Oscar Fingal O’Flahertie Wills Wilde was born on the 16th of October 1854, to successful Anglo-Irish Dublin intellectuals, Oscar Wilde wrote in a variety of forms before becoming one of London’s most popular playwrights in the early 1890s.
Prior to that, having moved to London, he published a book of poems, lectured in the United States and Canada eventually returning to London to work as a journalist. In 1890 he published his only novel, The Picture of Dorian Grey, but he soon turned to drama and in 1891 wrote Salome in French. The absolute prohibition of Biblical subjects led to it being banned in England, so Wilde moved on to society comedies ultimately becoming one of the most successful playwrights of late Victorian London.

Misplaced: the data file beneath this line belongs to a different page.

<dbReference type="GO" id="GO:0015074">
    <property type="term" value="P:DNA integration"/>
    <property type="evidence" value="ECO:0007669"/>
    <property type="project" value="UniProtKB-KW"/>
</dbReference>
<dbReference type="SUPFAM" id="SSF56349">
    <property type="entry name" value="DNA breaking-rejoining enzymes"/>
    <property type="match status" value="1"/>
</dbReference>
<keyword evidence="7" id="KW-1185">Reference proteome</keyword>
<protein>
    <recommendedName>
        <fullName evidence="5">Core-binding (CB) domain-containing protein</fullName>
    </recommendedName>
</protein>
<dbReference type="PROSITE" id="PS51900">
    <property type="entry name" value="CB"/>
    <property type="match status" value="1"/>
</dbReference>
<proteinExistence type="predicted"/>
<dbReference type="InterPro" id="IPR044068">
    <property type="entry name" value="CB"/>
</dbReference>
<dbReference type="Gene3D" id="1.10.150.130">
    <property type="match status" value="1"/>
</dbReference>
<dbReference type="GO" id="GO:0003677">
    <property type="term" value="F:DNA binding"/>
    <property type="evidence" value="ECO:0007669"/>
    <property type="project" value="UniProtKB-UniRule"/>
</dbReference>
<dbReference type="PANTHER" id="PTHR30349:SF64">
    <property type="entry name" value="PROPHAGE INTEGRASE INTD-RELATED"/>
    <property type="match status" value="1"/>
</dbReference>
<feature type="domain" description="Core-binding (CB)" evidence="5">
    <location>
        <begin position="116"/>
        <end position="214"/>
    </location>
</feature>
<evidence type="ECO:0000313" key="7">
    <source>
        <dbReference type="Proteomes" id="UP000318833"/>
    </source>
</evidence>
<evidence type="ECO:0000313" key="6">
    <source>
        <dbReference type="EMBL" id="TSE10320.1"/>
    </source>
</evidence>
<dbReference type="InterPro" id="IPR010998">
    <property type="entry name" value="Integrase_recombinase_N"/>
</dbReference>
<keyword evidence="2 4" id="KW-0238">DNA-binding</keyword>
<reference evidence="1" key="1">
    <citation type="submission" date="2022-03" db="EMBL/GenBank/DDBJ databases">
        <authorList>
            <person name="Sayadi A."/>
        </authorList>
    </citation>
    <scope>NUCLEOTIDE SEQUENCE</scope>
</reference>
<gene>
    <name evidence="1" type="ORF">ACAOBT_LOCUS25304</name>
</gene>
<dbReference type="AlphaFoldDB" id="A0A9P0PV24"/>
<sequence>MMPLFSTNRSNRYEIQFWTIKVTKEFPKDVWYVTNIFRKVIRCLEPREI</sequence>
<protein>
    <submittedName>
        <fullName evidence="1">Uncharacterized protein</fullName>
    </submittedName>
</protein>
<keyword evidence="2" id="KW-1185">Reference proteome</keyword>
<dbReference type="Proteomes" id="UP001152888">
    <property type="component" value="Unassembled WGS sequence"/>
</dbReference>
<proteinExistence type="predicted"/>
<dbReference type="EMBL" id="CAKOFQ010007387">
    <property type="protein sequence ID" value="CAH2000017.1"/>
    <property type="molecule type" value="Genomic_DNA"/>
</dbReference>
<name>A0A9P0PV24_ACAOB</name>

At the height of his fame and success Wilde had his lover’s father (The Marquess of Queensbury) prosecuted for libel. Unfortunately, the trial uncovered evidence that led to his own arrest and trial for gross indecency with other men and his imprisonment for two years’ hard labour. After his release he left immediately for France and never returned to Ireland or Britain. He died destitute in Paris at the age of 46.